Tuesday, January 06, 2009

Ice is a liquid

According to the federal government of the United States of America*, ice is a liquid. This classification has a number of implications for Earth and planetary sciences, the study of which is often funded by the same federal government. A few of these are:

  • Europa, Ganymede, and Callisto are water worlds, completely covered in ocean.
  • The various Mars probes have found unequivocal evidence for liquid water on modern Mars, both in the northern polar cap and in the subsurface below the Phoenix probe.
  • It is too late to stop anthropogenic climate change from melting Earth’s polar ice caps; they are liquid already.
  • Ice sheets and floods can’t possibly be geologically distinguishable, as they are the same process.
  • The Snowball Earth hypothesis is an exercise in semantics
  • The Titanic must have been sunk by a conspiracy theory.
* As represented by the TSA security officer at Lihue airport, Hawaii.

5 comments:

Rosie said...

Haha, good good.

Silver Fox said...

So you can only have 3 oz of ice when you board a plane?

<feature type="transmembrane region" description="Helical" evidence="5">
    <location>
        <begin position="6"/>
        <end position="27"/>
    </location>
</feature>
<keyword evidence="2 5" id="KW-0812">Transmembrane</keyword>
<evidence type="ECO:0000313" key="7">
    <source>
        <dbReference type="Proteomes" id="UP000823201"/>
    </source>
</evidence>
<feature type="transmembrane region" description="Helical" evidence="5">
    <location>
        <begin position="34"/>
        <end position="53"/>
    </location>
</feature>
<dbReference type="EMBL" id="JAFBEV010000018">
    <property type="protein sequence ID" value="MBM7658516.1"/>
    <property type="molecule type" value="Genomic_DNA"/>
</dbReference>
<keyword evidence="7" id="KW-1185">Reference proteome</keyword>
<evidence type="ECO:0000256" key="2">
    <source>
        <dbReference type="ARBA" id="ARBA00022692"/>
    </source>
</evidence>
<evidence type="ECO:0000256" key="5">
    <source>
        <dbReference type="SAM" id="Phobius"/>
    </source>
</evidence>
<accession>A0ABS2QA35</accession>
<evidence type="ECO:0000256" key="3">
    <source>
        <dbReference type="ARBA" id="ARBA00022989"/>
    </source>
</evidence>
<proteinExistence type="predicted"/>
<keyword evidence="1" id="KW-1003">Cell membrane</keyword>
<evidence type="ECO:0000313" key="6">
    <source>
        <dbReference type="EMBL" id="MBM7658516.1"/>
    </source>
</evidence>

Chuck said...

The TSA agent asked me to chuck the frozen water bottle we were using to keep LLLL's lunch cold...

Adamooo said...

Anyone know whether two-factor explosives components can be frozen? While I think the general rule is unrealistic/impractical, I'm not sure I object to a consistent approach to enforcing it (that bottle was going to be full of water again by the end of the flight).

That said, has anyone taken blue-ice packs through TSA security?

Chuck said...

They would freeze at vastly different temperatures than water, and probably look different as well.

And if half melted, the guy bringing them through would have to be pretty game to swig off the liquid portion in line before asking about them.

And it was only a 20 minute flight.